April 21 – 29
Britain. 1948. The war is over, petrol and paté are still being rationed, good help is hard to find, and the Skinner family is getting ready to go to a garden party for the Bishop of Capetown. Their recently-widowed daughter, Laura, first shocks the family by wearing pink, instead of widow's black, and then by revealing that her late husband died of something other than malaria. The news threatens her snobbish sister's secretaryship of the golf club, and their father's candidacy for the Conservative Party.
Viennese court composer, Antonio Salieri is entranced when he first hears the music of Mozart, and immediately appalled that such beauty can emanate from "the voice of an obscene child".
August 4 – 12
Drawing on four of Shakespeare's history plays, director Rob Croser has woven an enthralling play, which charts the education of Prince Hal at the hands of his two father-figures, as the new king remembers, and tries to find a way to bind his people together.
November 17 – 25
Towards the end of World War II, Captain Charles Ryder finds himself billeted in the grounds of a stately English home. Recognising it, his memory immediately transports him back to the 1920s, and his association with the doomed Catholic aristocrats that lived there.
April 27 – May 5
Washington DC. 1946. The war is just over, and Harry Brock, a loud-mouthed junk-man millionaire, has descended on Washington to cash in. He plans to buy a Senator, and bribe Congress to look the other way, while he forms a cartel to wheel and deal in war-time scrap-metal. Part of his entourage is his ex-chorus-girl mistress, the beautiful, but uneducated, Billie Dawn. To make Billie more acceptable for Washington, Harry hits on the idea of hiring Paul Verrall, a handsome young reporter, to smarten her up. But, as Billie starts to read and learn, one of the things she discovers is that she doesn’t have to listen to Harry any more. Horrified at what he has unwittingly helped create, Harry looks around for ways “to make her dumb again”. But, it’s too late. The delicious genie is out of the bottle.
June 17 (staged reading)
London. 1895. Poet, novelist, playwright, wit and raconteur, Oscar Wilde, is the most famous man in London. The author of The Picture of Dorian Gray, as well as the children’s stories, The Happy Prince and The Selfish Giant, he also has two hit plays running in London at the same time – An Ideal Husband, and the world’s most perfect comedy – glitteringly witty The Importance of Being Earnest. Oscar is fêted in society, comfortably married, and the father of two young sons. But, he is also desperately in love with the beautiful, but dangerously unstable, Lord Alfred Douglas (nicknamed “Bosie”), youngest son of the Marquess of Queensberry. Outraged at the gossip circulating in London, the “mad Marquess” begins a campaign of stalking and publicly vilifying Wilde. Finally goaded by Bosie, Wilde brings an action for criminal libel against Queensberry, which backfires, and places Wilde in the dock – an outcast from the society that has so recently adored him.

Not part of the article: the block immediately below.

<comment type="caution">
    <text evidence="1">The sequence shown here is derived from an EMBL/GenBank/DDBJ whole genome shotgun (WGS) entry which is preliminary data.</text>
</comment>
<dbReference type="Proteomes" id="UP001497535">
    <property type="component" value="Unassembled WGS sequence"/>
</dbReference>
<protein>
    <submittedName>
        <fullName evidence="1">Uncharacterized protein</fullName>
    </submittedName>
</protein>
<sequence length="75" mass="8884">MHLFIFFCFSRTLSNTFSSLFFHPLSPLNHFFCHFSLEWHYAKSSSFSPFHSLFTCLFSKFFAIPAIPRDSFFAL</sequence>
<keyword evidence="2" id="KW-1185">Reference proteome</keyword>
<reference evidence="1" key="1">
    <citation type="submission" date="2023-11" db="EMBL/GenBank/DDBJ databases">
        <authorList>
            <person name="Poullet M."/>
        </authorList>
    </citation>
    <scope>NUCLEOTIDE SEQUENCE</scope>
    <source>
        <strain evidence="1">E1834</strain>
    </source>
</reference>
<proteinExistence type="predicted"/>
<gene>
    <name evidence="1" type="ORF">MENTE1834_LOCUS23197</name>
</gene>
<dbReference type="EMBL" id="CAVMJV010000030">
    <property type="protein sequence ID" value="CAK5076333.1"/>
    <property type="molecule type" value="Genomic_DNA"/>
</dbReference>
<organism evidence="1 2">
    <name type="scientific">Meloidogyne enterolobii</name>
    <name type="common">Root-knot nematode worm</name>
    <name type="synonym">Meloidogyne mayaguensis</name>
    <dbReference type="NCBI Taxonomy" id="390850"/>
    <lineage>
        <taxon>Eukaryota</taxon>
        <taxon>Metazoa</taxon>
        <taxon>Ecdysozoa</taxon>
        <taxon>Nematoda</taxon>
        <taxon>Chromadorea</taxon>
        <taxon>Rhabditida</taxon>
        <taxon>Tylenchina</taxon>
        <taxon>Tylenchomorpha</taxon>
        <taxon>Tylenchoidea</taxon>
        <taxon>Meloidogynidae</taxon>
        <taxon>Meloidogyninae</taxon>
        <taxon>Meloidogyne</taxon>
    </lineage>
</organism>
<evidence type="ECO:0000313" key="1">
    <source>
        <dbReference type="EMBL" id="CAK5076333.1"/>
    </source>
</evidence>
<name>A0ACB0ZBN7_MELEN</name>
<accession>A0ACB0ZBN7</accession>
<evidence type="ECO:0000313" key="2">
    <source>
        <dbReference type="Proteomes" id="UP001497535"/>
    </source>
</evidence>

July 27 - August 4
Vienna. 1986. Kurt Waldheim is running for the chancellorship of Austria, despite his Nazi past.
Hoping to shatter the artistic block that has crippled his brilliant career, Stephen Hoffman, a young American piano prodigy, has come to study in Vienna. He is assigned to an elderly vocal teacher, Professor Josef Mashkan, who – to Stephen’s disgust – insists on teaching him, not the piano, but how to sing Schumann’s “Dichterliebe” song cycle about the birth and death of love.
November 16 – 24
North Carolina. 1916. Eugene Gant is a moonstruck, sensitive boy, with a burning passion to escape his home town, and become a writer. Part of a large, rambling family, he lives in the “Dixieland” boarding house, run by his domineering mother, Eliza, who is obsessed with buying real estate, and seemingly more interested in her boarders than in her family. His father, the sculptor and monumental mason, W. O. Gant, is a blustering, frequently-drunk, dreamer and would-be tyrant. Of all his family, Eugene idolises his older brother, Ben, who continually urges the boy to escape. But Ben is too frail to live in the real world he longs for. When Ben dies, and Eugene’s affection for the Gants’ boarder, Laura James, is betrayed, Eugene’s world seems shattered. As he goes off to college, he can only hope to pick up the pieces, and make something of himself.